Weapons-grade plutonium and highly enriched uranium (HEU) are the critical ingredients for making a nuclear weapon. With the end of the Cold War, hundreds of tons of these materials were determined to be surplus to U.S. and Russian defense needs. Denying access to plutonium and HEU is the best way to prevent nuclear proliferation among rogue states and terrorist organizations.
The most certain method to prevent these materials from falling into the wrong hands is to dispose of them. While disposing of HEU involves a relatively simple downblending process with depleted or natural uranium, disposing of plutonium is more complicated.
Russian Plutonium Disposition
In September 2000, the United States and Russia signed a Plutonium Management and Disposition Agreement (PMDA). The United States is providing assistance to Russia for implementation of Russia's plutonium disposition program. In November 2007, Secretary of Energy Samuel Bodman and Rosatom Director Sergei Kiriyenko signed a joint statement which reaffirmed Russia's commitment to dispose of its surplus weapons plutonium. This joint statement presents a technically and financially credible approach for Russian plutonium disposition that is consistent with Russia's national energy strategy, relying upon the use of both existing and planned Russian fast reactors.
U.S. Plutonium Disposition
The United States is firmly committed to disposing of excess weapons plutonium. Given the complexity and long-term uncertainty facing the MOX project, the United States is stepping back to review options. This step in no way lessens the US commitment to meeting obligations under the Plutonium Management and Disposition Agreement. The United States is reaffirming its commitment to disposing of excess plutonium and ensuring that we are able to follow-through in the decades to come.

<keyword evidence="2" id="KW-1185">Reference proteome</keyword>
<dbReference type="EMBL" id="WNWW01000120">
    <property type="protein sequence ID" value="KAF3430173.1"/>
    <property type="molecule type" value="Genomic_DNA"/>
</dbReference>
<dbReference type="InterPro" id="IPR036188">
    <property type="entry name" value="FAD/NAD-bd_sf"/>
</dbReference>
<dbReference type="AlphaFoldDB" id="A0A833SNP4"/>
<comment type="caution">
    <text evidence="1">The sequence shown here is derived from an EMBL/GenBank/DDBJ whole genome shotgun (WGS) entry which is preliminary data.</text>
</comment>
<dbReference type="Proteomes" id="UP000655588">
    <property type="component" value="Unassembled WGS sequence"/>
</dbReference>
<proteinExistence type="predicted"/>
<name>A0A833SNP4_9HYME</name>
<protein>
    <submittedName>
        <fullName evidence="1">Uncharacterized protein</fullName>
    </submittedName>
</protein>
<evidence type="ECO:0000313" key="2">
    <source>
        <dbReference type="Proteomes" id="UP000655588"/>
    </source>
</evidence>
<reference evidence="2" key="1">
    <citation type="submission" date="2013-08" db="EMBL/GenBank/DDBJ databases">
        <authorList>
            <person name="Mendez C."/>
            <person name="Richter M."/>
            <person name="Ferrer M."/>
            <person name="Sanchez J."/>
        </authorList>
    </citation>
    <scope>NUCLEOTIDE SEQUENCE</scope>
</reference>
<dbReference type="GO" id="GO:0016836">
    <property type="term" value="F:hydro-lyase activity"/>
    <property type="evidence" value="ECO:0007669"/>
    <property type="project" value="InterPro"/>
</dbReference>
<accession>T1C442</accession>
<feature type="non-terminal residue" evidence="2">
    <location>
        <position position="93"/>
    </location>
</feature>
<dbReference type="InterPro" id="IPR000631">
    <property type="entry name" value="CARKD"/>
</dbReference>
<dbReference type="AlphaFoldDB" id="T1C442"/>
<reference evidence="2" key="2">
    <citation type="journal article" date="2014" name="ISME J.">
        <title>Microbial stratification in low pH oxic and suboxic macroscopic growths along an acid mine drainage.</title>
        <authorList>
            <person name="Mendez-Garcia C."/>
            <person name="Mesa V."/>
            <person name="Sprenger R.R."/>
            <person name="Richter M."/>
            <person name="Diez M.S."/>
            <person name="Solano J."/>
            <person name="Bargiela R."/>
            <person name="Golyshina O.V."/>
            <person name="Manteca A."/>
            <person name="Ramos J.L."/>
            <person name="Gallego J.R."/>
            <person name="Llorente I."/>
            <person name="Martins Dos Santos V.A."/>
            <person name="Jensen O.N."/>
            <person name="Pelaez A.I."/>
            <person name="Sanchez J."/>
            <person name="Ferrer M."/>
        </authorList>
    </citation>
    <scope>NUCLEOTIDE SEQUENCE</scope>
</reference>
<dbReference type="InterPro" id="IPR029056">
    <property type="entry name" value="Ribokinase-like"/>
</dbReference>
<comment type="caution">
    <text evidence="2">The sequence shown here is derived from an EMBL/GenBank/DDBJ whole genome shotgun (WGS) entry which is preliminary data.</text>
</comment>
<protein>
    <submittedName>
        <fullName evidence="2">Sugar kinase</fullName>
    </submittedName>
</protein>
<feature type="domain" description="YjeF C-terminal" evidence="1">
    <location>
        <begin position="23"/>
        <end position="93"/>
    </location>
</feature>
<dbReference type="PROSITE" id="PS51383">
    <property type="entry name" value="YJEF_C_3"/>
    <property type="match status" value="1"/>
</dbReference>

However, we owe it to the American people to continually review our work and make strategic decisions for the future. The MOX project cost has grown significantly, and given the current budgetary environment, we owe it to taxpayers to step back and look at this project as well as alternative approaches rather than spending billions more without careful consideration.
With billions more likely needed to complete construction, and tens of billions more needed to execute the program in the coming years, the annual budget debates in Congress have raised the issue whether sufficient long-term funding will be available to support the MOX project and all of NNSA’s critical nuclear security priorities. In an environment where the Budget Control Act and sequestration severely curtail our resources, we need to step back and review all available options, of which MOX continues to be an option.